The afternoon’s speaker was crime fiction star Walter Moseley who was not there to talk about politics, although his latest protagonist is a history professor. I got to sit on the floor of the Texas House and listen to Moseley talk about his craft. By the end, my sense of equilibrium had returned if not my usual sunniness about America. We wandered back to Capitol Rotunda and remarked on what a beautiful building it is. As stunning as the architecture may be, the design predates potty parity laws, so there was going to be a short wait for M’Lissa to ready herself for the ride back to Waco.
Just the other day I had a conversation about indelible moments. Other than family, personal and sporting events, my indelible moments were Neil Armstrong walking on the moon, Richard Nixon resigning, Ronald Reagan getting shot, Challenger exploding and the tragedy of 9/11. All events shared by the nation if not the world. On this melancholy Saturday afternoon waiting for my wife to pee, I added to my list something unique, an indelible moment revealed to only me.
The Capitol is gorgeous and grand, the rotunda being the piece de resistance. People were swarming all around, most taking pictures. A favorite spot is the exact center of the rotunda. I watched a Muslim family stand in a circle with their camera laying on the ground take a picture of their heads with the rotunda ceiling as the backdrop. As they moved off, an Indian family did the same. A young black woman with an Asian boyfriend took a selfie; a Hispanic boy and his mother posed on one side while a multi-generational African-American family stopped a passerby with the request to make sure they were all in the shot. Finally, a group of Asian children took center stage and waved to their dad several stories up, filling his personal digital photo album. I kid you not, in the space of five minutes the entire world circled through the Capitol Rotunda right in front of my eyes.
And they all seemed to be saying that “they” were “us”; that they want to be part of something bigger and grander than even the building. The photographs will show happy, smiling kids who dream of being a governor whose portrait will one day hang in this hall or maybe an astronaut like Scott Kelly who had spoken earlier that day. Perhaps an author, illustrator or teacher. Maybe a librarian who marries a president. Or the owner of a kick ass enchilada shop. But one thing was sure. None of “them” looked like they wanted anything but the best for “our” country.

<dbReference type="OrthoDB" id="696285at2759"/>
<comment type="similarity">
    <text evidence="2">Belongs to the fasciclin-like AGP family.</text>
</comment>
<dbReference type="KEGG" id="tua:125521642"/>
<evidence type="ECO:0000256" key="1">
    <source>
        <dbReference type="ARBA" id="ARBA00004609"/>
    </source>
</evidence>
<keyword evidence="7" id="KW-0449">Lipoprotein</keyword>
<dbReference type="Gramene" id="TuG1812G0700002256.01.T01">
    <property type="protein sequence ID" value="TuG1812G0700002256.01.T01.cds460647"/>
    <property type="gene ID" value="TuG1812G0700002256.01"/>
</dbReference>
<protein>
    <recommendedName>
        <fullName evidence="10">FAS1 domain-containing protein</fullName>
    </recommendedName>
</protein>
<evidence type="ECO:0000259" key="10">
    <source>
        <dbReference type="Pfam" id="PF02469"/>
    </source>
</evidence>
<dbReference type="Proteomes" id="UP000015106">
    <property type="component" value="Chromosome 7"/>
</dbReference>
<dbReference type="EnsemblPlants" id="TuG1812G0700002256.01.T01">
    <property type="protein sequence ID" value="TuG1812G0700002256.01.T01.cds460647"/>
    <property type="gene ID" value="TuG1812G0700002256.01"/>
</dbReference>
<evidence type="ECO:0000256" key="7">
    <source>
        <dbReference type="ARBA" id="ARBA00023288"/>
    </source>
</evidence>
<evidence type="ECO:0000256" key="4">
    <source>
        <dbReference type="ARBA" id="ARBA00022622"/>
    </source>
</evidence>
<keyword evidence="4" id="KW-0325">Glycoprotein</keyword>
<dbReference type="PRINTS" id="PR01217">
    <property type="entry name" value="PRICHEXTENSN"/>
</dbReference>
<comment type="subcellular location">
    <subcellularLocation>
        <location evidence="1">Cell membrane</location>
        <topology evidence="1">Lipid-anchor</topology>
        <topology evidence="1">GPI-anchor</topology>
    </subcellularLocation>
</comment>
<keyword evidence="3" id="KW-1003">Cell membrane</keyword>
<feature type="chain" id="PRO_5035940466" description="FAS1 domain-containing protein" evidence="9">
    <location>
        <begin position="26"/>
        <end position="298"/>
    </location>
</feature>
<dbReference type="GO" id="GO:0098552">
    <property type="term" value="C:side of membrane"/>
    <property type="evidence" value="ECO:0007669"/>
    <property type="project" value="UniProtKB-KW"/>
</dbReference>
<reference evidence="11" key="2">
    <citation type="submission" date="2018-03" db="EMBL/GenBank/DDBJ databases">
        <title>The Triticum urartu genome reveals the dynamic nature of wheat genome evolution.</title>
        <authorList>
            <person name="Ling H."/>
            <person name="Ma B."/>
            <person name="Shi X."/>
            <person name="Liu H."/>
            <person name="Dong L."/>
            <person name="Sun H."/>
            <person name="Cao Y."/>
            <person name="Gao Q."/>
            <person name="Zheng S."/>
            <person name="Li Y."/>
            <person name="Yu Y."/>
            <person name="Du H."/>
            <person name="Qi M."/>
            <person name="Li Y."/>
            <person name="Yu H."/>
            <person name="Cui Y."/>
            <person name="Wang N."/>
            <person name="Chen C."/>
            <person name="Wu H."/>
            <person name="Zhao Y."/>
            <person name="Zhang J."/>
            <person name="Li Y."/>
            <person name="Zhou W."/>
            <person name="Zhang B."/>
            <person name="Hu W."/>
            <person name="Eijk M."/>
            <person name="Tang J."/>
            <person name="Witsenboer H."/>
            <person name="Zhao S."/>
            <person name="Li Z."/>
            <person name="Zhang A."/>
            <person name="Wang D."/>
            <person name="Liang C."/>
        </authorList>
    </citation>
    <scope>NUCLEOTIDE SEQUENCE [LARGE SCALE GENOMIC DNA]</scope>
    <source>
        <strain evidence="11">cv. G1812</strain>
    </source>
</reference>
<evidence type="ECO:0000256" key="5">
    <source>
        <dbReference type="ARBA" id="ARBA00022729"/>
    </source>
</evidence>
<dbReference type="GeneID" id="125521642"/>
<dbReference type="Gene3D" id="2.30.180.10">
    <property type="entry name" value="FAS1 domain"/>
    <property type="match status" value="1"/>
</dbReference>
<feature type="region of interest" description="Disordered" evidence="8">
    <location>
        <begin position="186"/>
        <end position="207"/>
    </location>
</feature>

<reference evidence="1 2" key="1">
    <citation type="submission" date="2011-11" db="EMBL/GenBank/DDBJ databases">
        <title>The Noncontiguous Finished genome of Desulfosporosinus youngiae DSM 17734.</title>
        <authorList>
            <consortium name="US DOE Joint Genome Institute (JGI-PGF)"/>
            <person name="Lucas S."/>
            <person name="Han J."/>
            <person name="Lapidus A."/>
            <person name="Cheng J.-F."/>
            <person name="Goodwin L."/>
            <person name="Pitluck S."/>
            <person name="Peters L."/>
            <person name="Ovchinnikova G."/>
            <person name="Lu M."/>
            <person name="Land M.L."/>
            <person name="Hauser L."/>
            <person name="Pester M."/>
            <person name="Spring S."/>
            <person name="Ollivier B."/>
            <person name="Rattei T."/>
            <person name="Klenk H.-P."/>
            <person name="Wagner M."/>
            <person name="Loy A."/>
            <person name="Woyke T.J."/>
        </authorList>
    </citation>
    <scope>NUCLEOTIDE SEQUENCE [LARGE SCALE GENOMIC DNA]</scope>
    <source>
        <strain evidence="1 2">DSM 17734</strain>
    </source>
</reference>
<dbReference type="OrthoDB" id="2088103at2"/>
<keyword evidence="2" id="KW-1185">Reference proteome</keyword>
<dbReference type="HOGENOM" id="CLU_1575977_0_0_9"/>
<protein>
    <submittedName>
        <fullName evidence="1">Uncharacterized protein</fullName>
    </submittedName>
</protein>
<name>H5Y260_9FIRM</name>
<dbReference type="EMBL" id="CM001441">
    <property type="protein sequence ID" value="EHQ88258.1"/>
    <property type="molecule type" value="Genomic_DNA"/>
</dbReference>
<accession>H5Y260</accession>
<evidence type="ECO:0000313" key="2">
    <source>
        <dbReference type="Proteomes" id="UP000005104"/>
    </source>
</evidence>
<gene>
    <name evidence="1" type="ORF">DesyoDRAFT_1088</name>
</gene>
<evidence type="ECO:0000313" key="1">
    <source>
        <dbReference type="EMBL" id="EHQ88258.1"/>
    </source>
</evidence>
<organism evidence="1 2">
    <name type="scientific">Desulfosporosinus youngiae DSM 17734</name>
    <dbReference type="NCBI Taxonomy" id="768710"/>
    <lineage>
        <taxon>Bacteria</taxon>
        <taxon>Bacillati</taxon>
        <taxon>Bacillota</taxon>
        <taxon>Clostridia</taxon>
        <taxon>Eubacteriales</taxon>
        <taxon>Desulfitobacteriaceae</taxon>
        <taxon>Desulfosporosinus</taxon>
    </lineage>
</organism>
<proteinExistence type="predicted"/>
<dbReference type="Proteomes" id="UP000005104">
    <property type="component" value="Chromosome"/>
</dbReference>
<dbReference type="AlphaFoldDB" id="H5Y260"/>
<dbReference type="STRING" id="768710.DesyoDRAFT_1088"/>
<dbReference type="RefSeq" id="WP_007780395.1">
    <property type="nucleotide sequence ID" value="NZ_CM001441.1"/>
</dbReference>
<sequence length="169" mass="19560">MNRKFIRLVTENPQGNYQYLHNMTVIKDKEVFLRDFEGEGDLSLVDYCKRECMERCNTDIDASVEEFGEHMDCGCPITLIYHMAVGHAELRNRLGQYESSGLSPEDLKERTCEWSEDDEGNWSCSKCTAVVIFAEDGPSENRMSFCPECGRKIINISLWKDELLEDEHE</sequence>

Their optimism took me back to something Professor Brands said early that morning. In explaining his recent project, the professor noted that the new book was a sequel to an earlier work on Benjamin Franklin that had ended with Franklin’s summation of the Constitutional Convention. The founders conducted the convention in secret, but subject to intense scrutiny by interested citizens. On leaving the hall, Franklin confronted a woman who asked what form of government had been given them. Franklin responded: “A republic, if you can keep it.”
Franklin’s wisdom is eternal and wide-ranging. But on the subject of America, this response is his crown jewel. Franklin was telling her, me and us that the work of being a free country is never ending. A republican democracy is not meant to avoid debate or controversy; rather it exists as a way to resolve our disagreements. If we are not careful and vigilant the form Franklin and his brethren laid will become brittle to the point of breaking. The good news is that despite last week’s tragedies and in spite of a lack of leadership that encourages the right type of vigilance, I saw with my own eyes that we have a surplus of citizens committed to keeping the republic.
Vote your conscience.
Argue the merits of your ideas, not the motivations of your opponent.
Turn off the talking heads.
On November 7th, remove the yard signs and keep the flag flying.
Good night and God bless.